• Vol. 10
  • Chapter 01
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Postcard From The Bedroom

I’m not quite sure why I hold that letter in my hand.
It’s probably the residue of the incident that grew up in the bedroom:
Cotton mixed with the conservative flesh of the shards of wood
that escaped from the mattress.
I think that’s what my sentences rest on.

You’d think I’d have forgotten by now how I couldn’t turn away
from the answer papers that flew into the balcony. The windows
had their mouths wide open to swallow them down to the street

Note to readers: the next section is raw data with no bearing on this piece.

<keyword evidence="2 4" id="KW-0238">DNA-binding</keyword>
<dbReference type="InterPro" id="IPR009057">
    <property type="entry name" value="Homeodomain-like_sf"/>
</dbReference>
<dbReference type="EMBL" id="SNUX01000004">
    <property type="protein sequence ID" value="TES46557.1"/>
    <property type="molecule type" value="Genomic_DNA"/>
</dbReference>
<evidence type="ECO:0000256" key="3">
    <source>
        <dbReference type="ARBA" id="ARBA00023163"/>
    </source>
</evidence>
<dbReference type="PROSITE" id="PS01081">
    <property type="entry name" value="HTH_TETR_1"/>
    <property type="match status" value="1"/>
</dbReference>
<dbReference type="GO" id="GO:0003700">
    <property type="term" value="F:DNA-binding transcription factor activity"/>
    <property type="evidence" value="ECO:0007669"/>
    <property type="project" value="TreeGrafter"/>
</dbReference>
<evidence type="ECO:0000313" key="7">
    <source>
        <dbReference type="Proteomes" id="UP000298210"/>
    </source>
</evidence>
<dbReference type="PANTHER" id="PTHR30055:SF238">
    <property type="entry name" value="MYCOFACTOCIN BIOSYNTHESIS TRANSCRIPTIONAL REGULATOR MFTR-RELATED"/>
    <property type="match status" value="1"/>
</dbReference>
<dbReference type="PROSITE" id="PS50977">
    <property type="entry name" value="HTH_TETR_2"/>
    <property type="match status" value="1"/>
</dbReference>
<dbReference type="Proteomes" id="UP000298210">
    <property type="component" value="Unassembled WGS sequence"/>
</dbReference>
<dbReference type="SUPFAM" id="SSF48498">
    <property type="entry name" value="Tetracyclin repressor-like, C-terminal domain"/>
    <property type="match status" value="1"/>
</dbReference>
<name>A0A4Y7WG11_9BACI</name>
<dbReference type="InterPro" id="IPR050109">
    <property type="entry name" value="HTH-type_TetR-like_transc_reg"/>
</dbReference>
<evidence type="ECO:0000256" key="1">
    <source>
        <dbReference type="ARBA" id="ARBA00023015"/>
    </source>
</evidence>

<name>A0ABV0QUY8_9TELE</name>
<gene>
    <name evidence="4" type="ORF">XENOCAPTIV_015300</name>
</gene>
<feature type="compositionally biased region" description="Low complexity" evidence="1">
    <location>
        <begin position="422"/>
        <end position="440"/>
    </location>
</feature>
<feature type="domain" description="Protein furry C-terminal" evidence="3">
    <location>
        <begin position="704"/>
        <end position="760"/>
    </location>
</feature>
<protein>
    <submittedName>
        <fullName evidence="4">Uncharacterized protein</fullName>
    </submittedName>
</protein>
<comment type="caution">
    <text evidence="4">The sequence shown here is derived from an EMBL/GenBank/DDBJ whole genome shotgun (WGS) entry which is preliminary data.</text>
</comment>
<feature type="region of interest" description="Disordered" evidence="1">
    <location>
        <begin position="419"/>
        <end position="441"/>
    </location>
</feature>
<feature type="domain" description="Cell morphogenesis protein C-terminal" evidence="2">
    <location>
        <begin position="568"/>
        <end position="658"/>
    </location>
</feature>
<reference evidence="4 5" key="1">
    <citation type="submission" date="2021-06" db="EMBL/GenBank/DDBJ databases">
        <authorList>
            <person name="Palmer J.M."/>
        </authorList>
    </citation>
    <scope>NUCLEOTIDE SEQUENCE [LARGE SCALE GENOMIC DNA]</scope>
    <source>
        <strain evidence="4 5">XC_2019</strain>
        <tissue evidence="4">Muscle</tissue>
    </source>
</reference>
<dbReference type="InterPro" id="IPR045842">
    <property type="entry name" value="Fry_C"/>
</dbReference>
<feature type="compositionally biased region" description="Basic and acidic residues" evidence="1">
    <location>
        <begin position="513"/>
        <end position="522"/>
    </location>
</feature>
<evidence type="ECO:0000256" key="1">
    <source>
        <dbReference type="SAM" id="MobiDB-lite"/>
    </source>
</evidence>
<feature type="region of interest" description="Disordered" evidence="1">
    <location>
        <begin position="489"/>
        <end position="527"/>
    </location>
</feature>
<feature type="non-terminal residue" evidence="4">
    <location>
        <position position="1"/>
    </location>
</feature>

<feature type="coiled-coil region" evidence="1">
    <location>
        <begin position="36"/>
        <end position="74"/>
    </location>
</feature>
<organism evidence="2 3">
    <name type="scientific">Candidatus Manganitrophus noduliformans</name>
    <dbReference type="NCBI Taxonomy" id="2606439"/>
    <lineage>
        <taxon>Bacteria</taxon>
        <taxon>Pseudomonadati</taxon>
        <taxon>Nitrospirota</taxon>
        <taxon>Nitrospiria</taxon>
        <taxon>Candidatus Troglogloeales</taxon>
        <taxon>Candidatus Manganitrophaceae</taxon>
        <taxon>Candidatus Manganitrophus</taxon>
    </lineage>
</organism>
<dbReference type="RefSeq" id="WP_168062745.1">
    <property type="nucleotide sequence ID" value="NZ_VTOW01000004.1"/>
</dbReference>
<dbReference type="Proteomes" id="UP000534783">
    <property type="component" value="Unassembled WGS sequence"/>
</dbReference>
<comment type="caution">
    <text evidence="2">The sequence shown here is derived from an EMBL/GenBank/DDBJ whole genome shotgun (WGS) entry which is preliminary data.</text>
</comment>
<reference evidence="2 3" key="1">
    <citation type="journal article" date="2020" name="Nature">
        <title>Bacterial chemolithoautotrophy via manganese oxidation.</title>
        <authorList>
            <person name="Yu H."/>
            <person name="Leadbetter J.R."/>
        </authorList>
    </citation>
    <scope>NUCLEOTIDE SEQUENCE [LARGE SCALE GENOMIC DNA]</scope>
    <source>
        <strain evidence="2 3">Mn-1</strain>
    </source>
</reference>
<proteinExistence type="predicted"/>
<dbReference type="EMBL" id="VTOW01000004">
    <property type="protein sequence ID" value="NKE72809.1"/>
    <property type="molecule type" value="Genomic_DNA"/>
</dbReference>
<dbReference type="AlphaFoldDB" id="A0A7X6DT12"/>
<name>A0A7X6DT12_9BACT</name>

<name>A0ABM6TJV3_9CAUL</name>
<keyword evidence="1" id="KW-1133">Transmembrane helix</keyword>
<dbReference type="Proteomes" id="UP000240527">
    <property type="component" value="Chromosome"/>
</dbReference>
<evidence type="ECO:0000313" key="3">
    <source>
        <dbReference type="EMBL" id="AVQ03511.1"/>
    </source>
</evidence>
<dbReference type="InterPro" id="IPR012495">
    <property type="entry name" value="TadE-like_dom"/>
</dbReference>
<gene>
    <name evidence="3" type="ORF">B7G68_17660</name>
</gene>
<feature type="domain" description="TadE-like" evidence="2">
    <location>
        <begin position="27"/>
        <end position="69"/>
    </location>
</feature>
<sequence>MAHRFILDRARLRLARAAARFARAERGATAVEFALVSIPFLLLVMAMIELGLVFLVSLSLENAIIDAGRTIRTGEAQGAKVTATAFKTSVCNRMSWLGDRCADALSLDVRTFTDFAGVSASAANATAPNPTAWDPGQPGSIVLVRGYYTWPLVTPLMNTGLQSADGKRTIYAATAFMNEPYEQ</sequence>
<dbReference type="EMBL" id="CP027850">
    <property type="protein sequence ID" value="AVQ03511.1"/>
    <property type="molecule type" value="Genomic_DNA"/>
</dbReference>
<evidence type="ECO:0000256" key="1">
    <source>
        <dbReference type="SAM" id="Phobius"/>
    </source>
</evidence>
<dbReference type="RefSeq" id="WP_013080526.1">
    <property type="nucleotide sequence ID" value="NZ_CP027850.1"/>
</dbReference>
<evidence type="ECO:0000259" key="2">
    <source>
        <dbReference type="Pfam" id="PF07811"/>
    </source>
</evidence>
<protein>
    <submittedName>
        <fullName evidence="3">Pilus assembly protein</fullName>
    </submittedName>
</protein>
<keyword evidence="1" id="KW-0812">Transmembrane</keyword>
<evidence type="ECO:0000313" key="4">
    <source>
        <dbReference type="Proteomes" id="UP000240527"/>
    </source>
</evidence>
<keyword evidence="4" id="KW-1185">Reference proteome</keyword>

that was already a big mess with the answers and questions
walking in and out of cabs and buses.

They flew with all the might they could pack into their suitcases
simply because they didn’t want to be witnesses to the coarse art
of applying violent shades of haemoglobin across Mother’s face.

They seemed to have had a better sense of self-preservation.
I, on the other hand, believed to be present in the here and now for better
or worse. Yes, you can tell, I had barely graduated from kindergarten
back then: The sentences are all raw, single-celled,
bathing in the ignorance that their ectoplasm kept them in.

I keep that letter in every nook I rent.
Some day perhaps, I’ll sit with it in the balcony
under the covers of a thunderstorm
and forgive its not knowing;
I’ll then go bathing for a thousand years
in the fact that I could hold myself—
Even after that which held me

Was gone.